Madame Geoffrin’s 18th Century salons, as a gathering place for public discourse, are regarded as Renaissance versions of online social networking. Such collective knowledge and discussion has found numerous creative uses, including fresh approaches to improve public health.
In this case, NIH scientists are searching for new uses of old drugs – those already approved by the FDA for a particular illness by mining large databases and sharing their data, a 21st century version of Madame Geoffrin’s salons – speeding up the process of drug discovery considerably. Physicians have had the freedom to use approved drugs for treating illnesses other than those for which it was originally approved – so called “off label” use. However, until recently there has been little systematic study of understanding both unwanted side effects and unexpected beneficial side effects.
Early efforts have begun to bear fruit. Here are a few recent examples, from the June 24 issue of Science:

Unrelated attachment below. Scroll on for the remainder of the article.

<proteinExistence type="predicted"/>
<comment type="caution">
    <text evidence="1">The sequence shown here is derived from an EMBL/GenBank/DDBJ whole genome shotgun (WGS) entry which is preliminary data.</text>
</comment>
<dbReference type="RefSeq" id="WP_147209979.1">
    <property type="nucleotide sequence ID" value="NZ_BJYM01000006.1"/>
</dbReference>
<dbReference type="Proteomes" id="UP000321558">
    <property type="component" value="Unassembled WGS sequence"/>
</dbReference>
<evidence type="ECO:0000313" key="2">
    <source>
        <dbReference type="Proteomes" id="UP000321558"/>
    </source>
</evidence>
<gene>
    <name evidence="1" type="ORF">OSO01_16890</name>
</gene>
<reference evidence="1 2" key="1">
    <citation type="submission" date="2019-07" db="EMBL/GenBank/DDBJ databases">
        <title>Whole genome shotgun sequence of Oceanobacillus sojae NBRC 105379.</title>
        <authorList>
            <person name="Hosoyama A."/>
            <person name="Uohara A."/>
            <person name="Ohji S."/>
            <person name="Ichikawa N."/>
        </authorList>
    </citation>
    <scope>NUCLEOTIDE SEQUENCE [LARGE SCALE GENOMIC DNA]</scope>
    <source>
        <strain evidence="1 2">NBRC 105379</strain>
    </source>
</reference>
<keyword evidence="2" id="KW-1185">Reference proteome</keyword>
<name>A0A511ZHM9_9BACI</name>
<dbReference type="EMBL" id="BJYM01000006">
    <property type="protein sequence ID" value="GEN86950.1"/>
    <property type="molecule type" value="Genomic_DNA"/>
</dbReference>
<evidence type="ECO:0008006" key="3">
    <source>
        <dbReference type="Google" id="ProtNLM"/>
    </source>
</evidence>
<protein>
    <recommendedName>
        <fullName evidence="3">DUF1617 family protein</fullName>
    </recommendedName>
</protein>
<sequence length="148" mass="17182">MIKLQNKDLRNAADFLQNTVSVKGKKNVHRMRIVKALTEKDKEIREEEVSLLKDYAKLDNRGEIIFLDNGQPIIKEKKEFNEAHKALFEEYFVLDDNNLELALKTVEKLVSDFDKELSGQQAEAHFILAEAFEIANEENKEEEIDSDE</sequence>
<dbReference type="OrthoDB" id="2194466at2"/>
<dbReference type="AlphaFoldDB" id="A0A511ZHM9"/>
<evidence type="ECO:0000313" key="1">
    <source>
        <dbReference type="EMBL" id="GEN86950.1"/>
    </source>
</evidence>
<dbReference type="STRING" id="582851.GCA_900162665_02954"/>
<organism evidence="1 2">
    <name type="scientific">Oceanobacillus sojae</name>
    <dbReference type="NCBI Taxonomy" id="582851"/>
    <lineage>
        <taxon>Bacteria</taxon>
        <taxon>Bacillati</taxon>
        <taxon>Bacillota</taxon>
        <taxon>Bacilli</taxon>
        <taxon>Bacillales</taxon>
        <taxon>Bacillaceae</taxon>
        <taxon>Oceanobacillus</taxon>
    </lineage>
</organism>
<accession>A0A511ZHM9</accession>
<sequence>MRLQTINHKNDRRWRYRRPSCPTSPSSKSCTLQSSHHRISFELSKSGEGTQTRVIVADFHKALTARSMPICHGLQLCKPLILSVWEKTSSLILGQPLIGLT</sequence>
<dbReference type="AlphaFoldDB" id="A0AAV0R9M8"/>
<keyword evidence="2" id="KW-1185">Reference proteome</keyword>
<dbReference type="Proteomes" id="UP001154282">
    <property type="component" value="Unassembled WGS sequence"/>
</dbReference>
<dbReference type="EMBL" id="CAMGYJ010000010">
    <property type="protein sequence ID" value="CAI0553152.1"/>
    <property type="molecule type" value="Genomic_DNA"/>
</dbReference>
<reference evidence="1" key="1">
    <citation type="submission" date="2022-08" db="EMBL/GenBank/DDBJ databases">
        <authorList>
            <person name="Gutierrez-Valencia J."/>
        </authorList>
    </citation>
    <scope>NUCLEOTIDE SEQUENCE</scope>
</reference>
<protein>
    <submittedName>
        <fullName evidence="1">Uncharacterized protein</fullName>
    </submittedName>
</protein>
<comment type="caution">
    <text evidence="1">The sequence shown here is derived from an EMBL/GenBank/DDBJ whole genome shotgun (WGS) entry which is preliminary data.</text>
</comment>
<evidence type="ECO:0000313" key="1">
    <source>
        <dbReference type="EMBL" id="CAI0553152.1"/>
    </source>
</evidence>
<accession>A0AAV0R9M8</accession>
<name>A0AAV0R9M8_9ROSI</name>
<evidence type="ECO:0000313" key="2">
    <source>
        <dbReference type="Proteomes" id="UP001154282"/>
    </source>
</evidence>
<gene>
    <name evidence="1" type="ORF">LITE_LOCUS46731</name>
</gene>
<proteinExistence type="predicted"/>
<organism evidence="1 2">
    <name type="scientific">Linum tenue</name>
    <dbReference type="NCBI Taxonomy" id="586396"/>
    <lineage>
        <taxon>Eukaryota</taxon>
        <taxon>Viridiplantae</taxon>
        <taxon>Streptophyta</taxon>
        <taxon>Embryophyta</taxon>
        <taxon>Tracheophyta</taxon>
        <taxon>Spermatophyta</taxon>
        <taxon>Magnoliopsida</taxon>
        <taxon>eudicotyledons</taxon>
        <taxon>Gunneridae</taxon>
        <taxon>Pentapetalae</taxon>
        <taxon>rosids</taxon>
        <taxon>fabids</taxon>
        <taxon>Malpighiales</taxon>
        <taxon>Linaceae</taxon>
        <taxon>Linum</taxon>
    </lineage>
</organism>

NIH researchers have found new uses for several therapeutics.
CREDITS: (PHOTO) JB REED/LANDOV; (SOURCE) NIH
This is quite extraordinary. Imagine a treatment for bipolar disorder using a breast cancer drug. There are many other examples, such as:
- Closantel, a drug that has been used to treat cattle and sheep, was found to affect several stages of the river blindness-causing parasite and its molting.
- Recently, MIT researchers have reported that a common antibiotic used for the prevention of poultry disease shows promise as an effective cancer treatment.
- A group at the Johns Hopkins University Bloomberg School of Public Health found that an over the counter antihistamine shows potential for the treatment of resistant malaria.
- An acne medication, minocycline, has been found to inhibit the HIV virus.
Of course, off label use of these medications must be used with caution. Since they are FDA approved, each drug has already met careful scrutiny with regards to overall safety. With systematic study on new uses, we are likely to uncover many more benefits than are currently appreciated. Yes, side effects will always be a factor, but it’s all about balancing risk vs. benefits.
Using the “wisdom of the crowd” to find cures to our ills is something of which I am certain Madame Geoffrin would approve!